LONDON – 5th January 2014 – The traditional High Street banks may be beginning to consolidate their customer base under the new current account switching regime, according to a new survey from TNS.
The latest TNS Current Account Switching Index also shows that reputation and customer service were more important reasons for choosing a bank in December than they had been in October and November, the first two months of the new current account switching rules.
The study shows that the numbers choosing to switch to the big traditional banking names were roughly in balance with those taking their accounts away. The exception was HSBC – 14% of all switchers out of banks in December were from HSBC, which attracted only 2% of all joiners. The corresponding figures for November were 11% and 4%.
Among the other big names, Lloyds TSB recovered from 20% of leavers and 15% of choosers to 17% of leavers and 15% of choosers. Barclays and NatWest moved from small negative positions to equilibrium.
The main gainer continued to be Santander, with 19% of choosers and 8% of leavers, though this was weaker than the 21% and 9% respectively recorded in November. One third of those leaving Santander cite poor customer service as one of the principal reasons, the highest proportion for any current account provider.
Co-operative Bank moved into a negative position in December, with 3% of choosers and 4% of leavers, reversing the November position. However, given the small movement and the small number of customers involved, it is too soon to draw conclusions about what damage may have been done by the recent scandals surrounding its previous leadership.
Poor customer service continues to be the main trigger for a decision to leave a bank – 25% cited this as a significant factor in December, up from 22% in November, while customer service as a reason to choose also rose, by three points to 14%. A good reputation was more important as a factor in choosing a new provider, with 16% citing this, up from 12%, while 4% cited reputation as a reason for leaving, up from 2%.
The rise in importance of these factors brought a corresponding drop in the influence of interest rates, rewards and offers on switching decisions. Logistical factors – the availability of a local branch and/or convenient opening hours – held steady as an important reason to choose (22%).
In spite of its recent troubles, reputation and customer service remained strong factors behind the choice of the Co-operative Bank – First Direct was the strongest performer on these dimensions.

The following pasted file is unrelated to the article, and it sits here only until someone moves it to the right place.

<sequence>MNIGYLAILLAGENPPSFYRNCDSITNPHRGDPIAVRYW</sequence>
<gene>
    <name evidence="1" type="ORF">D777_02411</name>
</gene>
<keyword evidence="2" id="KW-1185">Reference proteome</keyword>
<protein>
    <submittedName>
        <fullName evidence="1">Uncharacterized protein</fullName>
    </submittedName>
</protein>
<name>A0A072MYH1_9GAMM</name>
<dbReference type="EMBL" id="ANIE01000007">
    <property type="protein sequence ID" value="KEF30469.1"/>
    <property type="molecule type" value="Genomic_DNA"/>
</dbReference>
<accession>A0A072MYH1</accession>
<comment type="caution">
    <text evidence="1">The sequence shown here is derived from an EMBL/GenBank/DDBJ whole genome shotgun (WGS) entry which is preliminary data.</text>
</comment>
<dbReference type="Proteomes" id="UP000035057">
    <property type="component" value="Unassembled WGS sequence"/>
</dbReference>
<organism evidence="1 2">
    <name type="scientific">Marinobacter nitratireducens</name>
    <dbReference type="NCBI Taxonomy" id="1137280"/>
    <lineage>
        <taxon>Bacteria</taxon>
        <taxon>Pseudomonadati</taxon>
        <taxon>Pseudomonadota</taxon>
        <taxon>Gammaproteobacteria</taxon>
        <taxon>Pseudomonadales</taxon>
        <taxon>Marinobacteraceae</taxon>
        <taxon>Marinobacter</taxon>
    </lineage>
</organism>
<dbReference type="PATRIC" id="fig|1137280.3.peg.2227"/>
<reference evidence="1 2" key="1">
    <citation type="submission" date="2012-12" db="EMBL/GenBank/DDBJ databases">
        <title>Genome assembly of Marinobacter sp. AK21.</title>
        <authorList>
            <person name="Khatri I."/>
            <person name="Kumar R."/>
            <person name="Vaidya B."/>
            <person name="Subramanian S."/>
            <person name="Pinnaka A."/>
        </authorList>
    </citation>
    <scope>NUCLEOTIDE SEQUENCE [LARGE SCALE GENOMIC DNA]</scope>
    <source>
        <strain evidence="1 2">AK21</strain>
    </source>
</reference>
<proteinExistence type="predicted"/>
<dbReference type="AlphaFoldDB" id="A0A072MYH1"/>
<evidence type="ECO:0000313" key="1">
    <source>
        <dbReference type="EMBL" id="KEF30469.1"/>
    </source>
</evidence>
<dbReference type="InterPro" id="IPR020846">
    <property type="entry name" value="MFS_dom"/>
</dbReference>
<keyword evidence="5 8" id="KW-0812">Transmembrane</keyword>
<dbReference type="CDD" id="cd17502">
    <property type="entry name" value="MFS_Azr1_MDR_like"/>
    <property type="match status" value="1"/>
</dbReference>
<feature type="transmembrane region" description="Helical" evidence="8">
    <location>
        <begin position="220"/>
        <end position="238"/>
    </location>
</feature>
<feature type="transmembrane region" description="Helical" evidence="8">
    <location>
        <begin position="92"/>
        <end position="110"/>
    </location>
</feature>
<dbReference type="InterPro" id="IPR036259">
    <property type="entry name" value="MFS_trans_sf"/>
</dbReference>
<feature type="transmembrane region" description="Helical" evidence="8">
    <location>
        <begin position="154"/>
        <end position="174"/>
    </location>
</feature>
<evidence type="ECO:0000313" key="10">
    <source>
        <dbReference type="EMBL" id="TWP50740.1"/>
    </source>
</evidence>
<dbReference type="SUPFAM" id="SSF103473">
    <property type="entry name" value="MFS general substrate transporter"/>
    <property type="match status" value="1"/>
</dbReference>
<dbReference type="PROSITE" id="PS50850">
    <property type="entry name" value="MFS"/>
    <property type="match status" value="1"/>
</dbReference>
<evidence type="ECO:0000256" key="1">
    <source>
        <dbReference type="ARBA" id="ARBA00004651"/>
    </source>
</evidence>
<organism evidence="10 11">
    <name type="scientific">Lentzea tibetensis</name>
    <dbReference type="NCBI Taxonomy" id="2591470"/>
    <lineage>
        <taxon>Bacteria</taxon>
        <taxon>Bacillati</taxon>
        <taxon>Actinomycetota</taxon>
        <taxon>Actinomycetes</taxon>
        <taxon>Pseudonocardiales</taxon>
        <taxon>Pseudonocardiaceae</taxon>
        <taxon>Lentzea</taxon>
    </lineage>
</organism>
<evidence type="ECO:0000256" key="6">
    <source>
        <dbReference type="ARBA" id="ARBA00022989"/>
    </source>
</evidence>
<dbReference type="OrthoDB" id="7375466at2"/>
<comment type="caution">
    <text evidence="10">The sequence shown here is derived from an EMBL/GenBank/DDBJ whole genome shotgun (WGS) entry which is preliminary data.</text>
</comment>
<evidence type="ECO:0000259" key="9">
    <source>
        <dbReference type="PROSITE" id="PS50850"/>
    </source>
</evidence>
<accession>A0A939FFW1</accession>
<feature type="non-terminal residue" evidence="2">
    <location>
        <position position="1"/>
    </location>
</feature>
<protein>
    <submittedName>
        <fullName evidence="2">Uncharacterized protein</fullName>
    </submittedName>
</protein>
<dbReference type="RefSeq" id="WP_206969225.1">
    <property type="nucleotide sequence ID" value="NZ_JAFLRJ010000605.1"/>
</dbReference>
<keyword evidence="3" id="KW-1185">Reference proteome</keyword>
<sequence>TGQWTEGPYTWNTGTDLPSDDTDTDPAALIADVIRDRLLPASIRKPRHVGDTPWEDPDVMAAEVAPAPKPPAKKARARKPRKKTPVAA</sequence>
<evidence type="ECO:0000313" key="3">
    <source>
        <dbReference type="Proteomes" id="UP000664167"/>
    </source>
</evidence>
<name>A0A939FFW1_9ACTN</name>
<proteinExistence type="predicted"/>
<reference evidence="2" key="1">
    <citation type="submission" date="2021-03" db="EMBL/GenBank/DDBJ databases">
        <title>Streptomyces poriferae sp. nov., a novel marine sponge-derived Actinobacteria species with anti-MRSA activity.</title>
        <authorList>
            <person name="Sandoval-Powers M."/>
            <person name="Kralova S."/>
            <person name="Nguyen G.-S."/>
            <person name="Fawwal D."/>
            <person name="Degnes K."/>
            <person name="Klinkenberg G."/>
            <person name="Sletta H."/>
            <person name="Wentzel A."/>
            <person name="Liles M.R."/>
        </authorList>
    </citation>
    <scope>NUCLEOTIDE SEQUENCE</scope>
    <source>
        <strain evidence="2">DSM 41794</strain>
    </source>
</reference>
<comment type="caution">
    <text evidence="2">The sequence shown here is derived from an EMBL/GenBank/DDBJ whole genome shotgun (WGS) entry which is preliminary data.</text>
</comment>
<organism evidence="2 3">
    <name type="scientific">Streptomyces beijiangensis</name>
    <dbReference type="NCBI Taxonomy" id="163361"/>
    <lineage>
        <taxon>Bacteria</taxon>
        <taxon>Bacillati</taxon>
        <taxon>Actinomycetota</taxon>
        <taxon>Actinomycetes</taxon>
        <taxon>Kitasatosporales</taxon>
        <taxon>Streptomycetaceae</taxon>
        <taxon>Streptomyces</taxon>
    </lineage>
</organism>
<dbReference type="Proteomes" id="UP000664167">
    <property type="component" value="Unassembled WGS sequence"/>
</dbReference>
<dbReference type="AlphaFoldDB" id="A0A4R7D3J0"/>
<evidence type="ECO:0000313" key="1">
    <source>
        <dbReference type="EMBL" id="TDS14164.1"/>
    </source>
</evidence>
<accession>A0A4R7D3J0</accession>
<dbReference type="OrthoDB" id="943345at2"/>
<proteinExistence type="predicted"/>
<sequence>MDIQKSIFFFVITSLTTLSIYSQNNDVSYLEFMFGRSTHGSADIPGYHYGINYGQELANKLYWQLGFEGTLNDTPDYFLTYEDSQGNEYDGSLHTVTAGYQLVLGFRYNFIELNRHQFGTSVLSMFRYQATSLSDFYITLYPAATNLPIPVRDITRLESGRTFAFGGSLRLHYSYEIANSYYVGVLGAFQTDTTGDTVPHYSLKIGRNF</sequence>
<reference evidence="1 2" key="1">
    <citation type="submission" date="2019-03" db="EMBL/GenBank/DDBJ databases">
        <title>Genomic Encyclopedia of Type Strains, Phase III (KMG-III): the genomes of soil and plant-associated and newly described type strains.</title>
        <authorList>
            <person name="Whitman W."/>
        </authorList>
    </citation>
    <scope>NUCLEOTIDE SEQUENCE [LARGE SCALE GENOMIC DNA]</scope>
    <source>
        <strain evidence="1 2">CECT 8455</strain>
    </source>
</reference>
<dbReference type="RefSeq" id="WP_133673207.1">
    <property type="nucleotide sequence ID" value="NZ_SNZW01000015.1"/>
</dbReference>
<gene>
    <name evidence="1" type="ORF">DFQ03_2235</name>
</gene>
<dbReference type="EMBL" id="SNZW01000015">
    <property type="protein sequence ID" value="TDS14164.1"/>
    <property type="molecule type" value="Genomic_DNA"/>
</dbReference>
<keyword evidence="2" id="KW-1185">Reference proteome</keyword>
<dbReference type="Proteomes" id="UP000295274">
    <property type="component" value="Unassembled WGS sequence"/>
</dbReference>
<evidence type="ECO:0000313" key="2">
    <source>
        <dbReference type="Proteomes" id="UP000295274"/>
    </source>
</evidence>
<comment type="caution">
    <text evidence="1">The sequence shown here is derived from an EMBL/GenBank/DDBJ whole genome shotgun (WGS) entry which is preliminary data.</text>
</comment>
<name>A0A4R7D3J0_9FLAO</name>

More than 70% of switchers to the traditional banks cited either logistical considerations or reputation/expectation of better customer service. But HSBC lagged in this group, with just half of switchers mentioning these factors.
For those joining Santander and Halifax, rewards and offers were most commonly cited.
For the first time since the new switching rules were applied in September, more than half of switchers – 58% – closed their previous account.
Maureen Duffy, CEO of TNS UK, said: “It is impossible to draw firm conclusions from a single month, and we will have to wait to see whether the improvement seen by the traditional banks in December can be sustained. It may be that the traditional banks are working harder to give their customers no reason to leave.
“We now have a full quarter’s data since SWITCH. The picture will become much clearer by the end of March 2014 when we will have another quarter’s data and may then be able to see trends emerging.”
Notes to editors:
TNS Current Account Switching Index is a UK study conducted by TNS UK.
Data quoted is among banking customers: (1) cumulative data runs from 8th July to 10th December 2013 (50,329 interviews); and (2) data for this wave only is for the period 13th November to 10th December 2013 (12,154 interviews). For further information please contact Tom Lynch.
TNS advises clients on specific growth strategies around new market entry, innovation, brand switching and stakeholder management, based on long-established expertise and market-leading solutions. With a presence in over 80 countries, TNS has more conversations with the world’s consumers than anyone else and understands individual human behaviours and attitudes across every cultural, economic and political region of the world. TNS is part of Kantar, one of the world's largest insight, information and consultancy groups. Please visit www.tnsglobal.com/uk for more information.
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